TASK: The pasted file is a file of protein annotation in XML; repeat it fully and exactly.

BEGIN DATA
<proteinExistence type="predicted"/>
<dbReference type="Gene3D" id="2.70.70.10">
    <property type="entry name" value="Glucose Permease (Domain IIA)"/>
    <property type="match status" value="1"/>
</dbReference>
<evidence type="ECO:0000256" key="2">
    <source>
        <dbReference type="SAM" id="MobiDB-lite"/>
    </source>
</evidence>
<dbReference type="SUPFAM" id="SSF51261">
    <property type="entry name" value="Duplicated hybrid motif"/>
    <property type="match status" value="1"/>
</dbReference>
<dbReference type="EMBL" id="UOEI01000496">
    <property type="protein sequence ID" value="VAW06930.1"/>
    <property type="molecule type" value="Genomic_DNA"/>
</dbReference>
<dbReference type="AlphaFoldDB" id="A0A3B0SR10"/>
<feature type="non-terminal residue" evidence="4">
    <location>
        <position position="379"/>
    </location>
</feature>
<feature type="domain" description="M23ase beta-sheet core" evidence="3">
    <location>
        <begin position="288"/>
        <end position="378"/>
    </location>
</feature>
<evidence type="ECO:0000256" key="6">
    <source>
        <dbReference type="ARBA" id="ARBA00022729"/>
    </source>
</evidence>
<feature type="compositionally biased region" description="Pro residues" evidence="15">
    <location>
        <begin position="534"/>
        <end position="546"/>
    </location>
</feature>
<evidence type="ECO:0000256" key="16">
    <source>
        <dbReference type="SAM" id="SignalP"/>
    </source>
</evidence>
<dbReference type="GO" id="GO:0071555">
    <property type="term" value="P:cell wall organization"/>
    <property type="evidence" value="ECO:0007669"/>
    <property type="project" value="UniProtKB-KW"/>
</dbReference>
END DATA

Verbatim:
<proteinExistence type="predicted"/>
<dbReference type="Gene3D" id="2.70.70.10">
    <property type="entry name" value="Glucose Permease (Domain IIA)"/>
    <property type="match status" value="1"/>
</dbReference>
<evidence type="ECO:0000256" key="2">
    <source>
        <dbReference type="SAM" id="MobiDB-lite"/>
    </source>
</evidence>
<dbReference type="SUPFAM" id="SSF51261">
    <property type="entry name" value="Duplicated hybrid motif"/>
    <property type="match status" value="1"/>
</dbReference>
<dbReference type="EMBL" id="UOEI01000496">
    <property type="protein sequence ID" value="VAW06930.1"/>
    <property type="molecule type" value="Genomic_DNA"/>
</dbReference>
<dbReference type="AlphaFoldDB" id="A0A3B0SR10"/>
<feature type="non-terminal residue" evidence="4">
    <location>
        <position position="379"/>
    </location>
</feature>
<feature type="domain" description="M23ase beta-sheet core" evidence="3">
    <location>
        <begin position="288"/>
        <end position="378"/>
    </location>
</feature>
<evidence type="ECO:0000256" key="6">
    <source>
        <dbReference type="ARBA" id="ARBA00022729"/>
    </source>
</evidence>
<feature type="compositionally biased region" description="Pro residues" evidence="15">
    <location>
        <begin position="534"/>
        <end position="546"/>
    </location>
</feature>
<evidence type="ECO:0000256" key="16">
    <source>
        <dbReference type="SAM" id="SignalP"/>
    </source>
</evidence>
<dbReference type="GO" id="GO:0071555">
    <property type="term" value="P:cell wall organization"/>
    <property type="evidence" value="ECO:0007669"/>
    <property type="project" value="UniProtKB-KW"/>
</dbReference>